When I was a kid, the constant interruptions by the people around me, preventing me from taking part in any conversations, was pretty painful and left me feeling very isolated and alone.  As a result, I spent many years on the sidelines, never really trying to take part in conversations, convinced that no one cared about me, my thoughts or my feelings on any given topic.  I had been taught that one showed care and respect by not interrupting and listening to people when they spoke.  That no one did this to me had to mean that they neither cared for, nor respected, me.

As I grew older and studied people more intently, I eventually realized it usually wasn't personal.  People tend towards self interest and self absorption.  It wasn't that they were deliberately shunning me; chances are they weren't even thinking of me.  They were thinking of themselves and what they wanted to say, and often didn't even seem to notice that they were cutting me off.  It may have been extremely rude, but they typically didn't even notice that they were doing it.

The results of my little experiment from the book did change things for me.  Now if someone is talking and something happens to interrupt them, I try to make a point of bringing things back to them and asking them to continue.  Because, you know what?  I really do want to hear what they're saying!

While everyone is guilty of interrupting at some point (and sometimes it's necessary), I feel it shows considerable lack of respect.  So does dominating a conversation, preventing others from taking part.  To me, it's just plain polite to listen to the person speaking - and I mean actually listening, not vaguely paying attention while thinking up your own response.  I admit that part is a struggle for me.  A person might say something that catches my attention, causing a sort of chain reaction of thoughts on it, and suddenly I realize that I've completely missed the rest of what the person has been saying.  This is particularly difficult do avoid when my auditory processing issues come into play.  If a room is noisy, or if there are various visual distractions, and I suddenly stop being able to hear a person's words, I have to really stand vigilant over my own thoughts, or I will disappear into my own mind, completely tuning out the other person.  It would be completely rude, and I try to avoid it.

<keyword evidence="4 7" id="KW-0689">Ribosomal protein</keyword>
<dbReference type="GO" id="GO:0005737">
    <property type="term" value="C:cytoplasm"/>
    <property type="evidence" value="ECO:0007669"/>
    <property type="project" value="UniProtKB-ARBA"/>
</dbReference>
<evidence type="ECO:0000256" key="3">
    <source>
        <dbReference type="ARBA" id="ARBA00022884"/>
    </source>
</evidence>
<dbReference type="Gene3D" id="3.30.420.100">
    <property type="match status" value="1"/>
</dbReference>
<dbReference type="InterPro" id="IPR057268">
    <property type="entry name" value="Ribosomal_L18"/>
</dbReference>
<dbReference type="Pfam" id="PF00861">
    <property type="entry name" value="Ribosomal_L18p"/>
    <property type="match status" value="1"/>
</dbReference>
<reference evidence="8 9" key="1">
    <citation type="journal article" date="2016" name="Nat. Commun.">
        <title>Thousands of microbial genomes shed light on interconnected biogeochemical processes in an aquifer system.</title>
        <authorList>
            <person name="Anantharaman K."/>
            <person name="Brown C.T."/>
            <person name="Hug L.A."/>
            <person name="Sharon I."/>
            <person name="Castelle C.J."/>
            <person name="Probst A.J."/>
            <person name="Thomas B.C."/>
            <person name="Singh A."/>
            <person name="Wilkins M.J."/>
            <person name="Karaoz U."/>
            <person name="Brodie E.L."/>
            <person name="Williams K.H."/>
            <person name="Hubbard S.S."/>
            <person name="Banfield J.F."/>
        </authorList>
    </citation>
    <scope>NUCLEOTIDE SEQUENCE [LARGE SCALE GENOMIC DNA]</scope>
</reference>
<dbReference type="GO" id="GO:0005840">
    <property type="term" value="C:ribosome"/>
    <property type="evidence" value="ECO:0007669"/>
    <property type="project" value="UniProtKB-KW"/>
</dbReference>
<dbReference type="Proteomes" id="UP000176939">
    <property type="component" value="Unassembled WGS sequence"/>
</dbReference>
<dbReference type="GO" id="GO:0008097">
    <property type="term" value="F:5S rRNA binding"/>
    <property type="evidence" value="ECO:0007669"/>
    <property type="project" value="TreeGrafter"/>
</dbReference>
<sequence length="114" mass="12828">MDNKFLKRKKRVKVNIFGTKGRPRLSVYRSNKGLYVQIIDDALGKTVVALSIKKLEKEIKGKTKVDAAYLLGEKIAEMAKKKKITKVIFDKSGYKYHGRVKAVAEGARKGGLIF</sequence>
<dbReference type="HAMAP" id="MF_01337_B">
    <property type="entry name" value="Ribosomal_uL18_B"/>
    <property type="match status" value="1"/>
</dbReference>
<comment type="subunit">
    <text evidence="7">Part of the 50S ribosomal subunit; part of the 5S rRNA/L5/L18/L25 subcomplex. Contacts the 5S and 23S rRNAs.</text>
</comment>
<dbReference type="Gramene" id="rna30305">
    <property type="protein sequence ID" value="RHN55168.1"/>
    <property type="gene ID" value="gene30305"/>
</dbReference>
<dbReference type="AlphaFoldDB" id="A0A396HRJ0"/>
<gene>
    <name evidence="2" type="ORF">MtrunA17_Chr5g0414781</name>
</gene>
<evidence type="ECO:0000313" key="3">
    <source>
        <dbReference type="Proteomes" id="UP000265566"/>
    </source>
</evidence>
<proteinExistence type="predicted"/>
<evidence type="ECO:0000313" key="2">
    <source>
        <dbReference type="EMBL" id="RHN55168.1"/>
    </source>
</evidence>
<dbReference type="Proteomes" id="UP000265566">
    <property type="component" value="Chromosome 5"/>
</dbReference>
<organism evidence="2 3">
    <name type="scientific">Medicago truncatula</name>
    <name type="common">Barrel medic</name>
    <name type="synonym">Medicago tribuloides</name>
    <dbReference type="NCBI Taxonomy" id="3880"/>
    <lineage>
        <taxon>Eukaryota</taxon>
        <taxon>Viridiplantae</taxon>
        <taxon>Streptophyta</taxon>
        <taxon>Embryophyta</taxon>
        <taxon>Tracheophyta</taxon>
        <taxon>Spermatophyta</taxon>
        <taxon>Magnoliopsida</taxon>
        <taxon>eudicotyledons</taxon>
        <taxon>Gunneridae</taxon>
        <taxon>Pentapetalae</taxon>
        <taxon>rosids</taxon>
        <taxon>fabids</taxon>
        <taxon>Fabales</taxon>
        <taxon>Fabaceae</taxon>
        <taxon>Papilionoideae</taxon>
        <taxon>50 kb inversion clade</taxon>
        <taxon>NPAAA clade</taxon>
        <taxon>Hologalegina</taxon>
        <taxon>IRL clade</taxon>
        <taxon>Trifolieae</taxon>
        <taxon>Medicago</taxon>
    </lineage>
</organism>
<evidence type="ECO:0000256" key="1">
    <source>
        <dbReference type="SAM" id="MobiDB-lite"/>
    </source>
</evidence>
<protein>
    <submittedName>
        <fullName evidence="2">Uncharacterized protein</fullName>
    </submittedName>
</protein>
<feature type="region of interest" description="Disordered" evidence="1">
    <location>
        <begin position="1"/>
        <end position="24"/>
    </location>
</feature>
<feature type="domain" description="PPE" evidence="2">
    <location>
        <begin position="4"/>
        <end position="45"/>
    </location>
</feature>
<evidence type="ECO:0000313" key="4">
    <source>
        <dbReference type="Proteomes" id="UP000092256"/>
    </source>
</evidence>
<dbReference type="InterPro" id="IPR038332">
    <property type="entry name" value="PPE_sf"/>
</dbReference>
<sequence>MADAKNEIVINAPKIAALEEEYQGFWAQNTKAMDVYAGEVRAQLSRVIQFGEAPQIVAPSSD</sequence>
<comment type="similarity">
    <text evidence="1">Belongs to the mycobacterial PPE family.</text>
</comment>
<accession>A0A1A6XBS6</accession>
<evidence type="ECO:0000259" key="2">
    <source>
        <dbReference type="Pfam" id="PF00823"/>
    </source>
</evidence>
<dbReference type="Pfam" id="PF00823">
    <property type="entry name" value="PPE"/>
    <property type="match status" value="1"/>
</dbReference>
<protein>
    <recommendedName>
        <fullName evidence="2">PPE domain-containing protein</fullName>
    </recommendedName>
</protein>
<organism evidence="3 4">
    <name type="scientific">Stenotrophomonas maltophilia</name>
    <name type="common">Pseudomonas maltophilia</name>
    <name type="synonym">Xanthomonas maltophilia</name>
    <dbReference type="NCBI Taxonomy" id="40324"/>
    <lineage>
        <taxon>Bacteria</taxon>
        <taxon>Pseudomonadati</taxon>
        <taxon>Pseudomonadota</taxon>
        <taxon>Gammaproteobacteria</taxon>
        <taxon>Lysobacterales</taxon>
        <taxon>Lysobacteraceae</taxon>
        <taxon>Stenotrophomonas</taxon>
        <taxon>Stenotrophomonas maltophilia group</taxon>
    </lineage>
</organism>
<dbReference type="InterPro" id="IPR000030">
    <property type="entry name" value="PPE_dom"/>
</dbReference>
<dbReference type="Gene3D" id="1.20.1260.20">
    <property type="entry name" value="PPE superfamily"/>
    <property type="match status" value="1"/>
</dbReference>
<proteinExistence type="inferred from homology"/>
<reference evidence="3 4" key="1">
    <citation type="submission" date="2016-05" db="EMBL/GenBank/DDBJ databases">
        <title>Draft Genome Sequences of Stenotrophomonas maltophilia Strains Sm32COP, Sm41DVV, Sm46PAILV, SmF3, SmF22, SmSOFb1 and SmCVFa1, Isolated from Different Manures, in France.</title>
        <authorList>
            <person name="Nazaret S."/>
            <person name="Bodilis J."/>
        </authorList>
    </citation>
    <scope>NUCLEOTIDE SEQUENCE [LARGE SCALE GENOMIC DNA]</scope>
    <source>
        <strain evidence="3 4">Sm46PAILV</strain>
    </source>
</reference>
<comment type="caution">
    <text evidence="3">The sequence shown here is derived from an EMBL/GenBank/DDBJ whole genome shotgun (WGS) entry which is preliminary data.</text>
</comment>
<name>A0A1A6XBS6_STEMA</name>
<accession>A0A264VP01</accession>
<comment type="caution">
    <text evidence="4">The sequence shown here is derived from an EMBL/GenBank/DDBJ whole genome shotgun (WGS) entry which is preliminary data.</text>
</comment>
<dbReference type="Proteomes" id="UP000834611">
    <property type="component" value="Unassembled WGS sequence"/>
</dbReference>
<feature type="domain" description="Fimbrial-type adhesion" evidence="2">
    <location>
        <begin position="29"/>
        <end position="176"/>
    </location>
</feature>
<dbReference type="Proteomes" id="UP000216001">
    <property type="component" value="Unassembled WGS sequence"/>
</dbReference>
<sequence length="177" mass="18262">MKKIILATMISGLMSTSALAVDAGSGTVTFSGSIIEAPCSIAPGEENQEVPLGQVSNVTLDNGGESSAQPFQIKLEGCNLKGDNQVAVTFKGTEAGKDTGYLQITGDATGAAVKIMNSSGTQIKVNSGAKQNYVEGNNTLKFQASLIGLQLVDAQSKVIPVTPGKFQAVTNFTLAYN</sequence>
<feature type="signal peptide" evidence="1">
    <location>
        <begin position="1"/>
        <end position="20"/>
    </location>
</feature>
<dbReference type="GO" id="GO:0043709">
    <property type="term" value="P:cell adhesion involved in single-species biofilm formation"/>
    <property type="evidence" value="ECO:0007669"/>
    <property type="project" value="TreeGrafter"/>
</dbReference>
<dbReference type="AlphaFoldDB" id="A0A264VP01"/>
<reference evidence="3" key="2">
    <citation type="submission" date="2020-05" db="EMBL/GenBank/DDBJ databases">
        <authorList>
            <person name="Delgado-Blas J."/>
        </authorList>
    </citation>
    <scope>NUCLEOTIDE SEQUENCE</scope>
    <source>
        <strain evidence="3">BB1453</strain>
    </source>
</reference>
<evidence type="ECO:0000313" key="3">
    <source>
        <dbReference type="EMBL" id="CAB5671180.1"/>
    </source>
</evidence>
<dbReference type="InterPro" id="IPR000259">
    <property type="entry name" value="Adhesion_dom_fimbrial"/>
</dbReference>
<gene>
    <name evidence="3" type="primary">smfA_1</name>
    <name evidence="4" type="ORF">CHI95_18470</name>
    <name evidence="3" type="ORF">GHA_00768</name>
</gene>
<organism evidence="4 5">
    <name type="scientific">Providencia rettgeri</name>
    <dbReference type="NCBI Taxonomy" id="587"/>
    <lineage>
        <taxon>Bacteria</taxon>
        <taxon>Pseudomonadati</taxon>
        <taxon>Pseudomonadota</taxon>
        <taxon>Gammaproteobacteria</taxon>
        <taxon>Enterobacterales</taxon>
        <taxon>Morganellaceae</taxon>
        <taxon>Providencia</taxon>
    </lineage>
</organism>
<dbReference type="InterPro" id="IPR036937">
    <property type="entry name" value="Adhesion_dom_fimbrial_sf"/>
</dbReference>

Having said that, my habit of actually waiting for others to finish what they're saying before responding myself usually ends up with me not talking at all.  I might start out trying to take part in a conversation, but after a while, I just sit and listen.  There's no point in adding my own voice to the three or four already trying to shout each other down.

The problem with this sort of thing is that, when things get to that point, there's no longer a conversation.  There's no give and take of ideas.  The participants aren't really caring what the others have to say, because they're already working out what they want to say - and saying it.

I'm not trying to say that conversations should be just a bunch of people sitting around in a circle, taking turns talking.  A lively conversation is filled with plenty of back-and-forthing.  Especially when those partaking in it are on the same wavelength.  What Eldest and I have been increasingly seeing is groups of people who are basically all having conversations with themselves at the same time.  It seems the only way to take part in such a conversation - if one could even call it "taking part" - is to interrupt the interrupters!  Since I thoroughly dislike doing that, it usually means I end up not being part of the conversation.

Since the reason I'm there in the first place is to expand my social activities, ending up just sitting there, not interacting with the others in the group, seems to rather defeat the purpose of being there at all.

Saturday, June 12, 2010

What's been going on...

You know, it's strange how, the longer I find myself neglecting to post, the harder it is to remember the things I would have been writing about if I hadn't put it off!  It's been more than a week and we've done plenty I could write about, but do you think I can remember even half of it? 

So, just a few highlights from the past little while.

Our library days are still a regular feature for us, though some weeks that involves me swinging by and trying to find someplace to pull over and wait while the girls run in to do the returns and take out any holds.  Youngest has been reading and taking notes on the Twilight books.  She had to return New Moon before she finished it because, with all the holds on it, she couldn't renew it.  When I went to put it on hold again for her, I noticed that, while there was a waiting list for the regular books, there was no waiting list at all for the large print version - so I put that on hold, and instead of being 3rd in line, she got the book right away and is already finished it.  Her other major project is another blanket for herself.  This time, it's basically a giant, rectangular granny square using up her stash of Bernat Satin yarn - she's been buying them in pairs for a long time, with no actual plans for them.  By the time she's finished up, it's probably going to be big enough to cover a King size bed!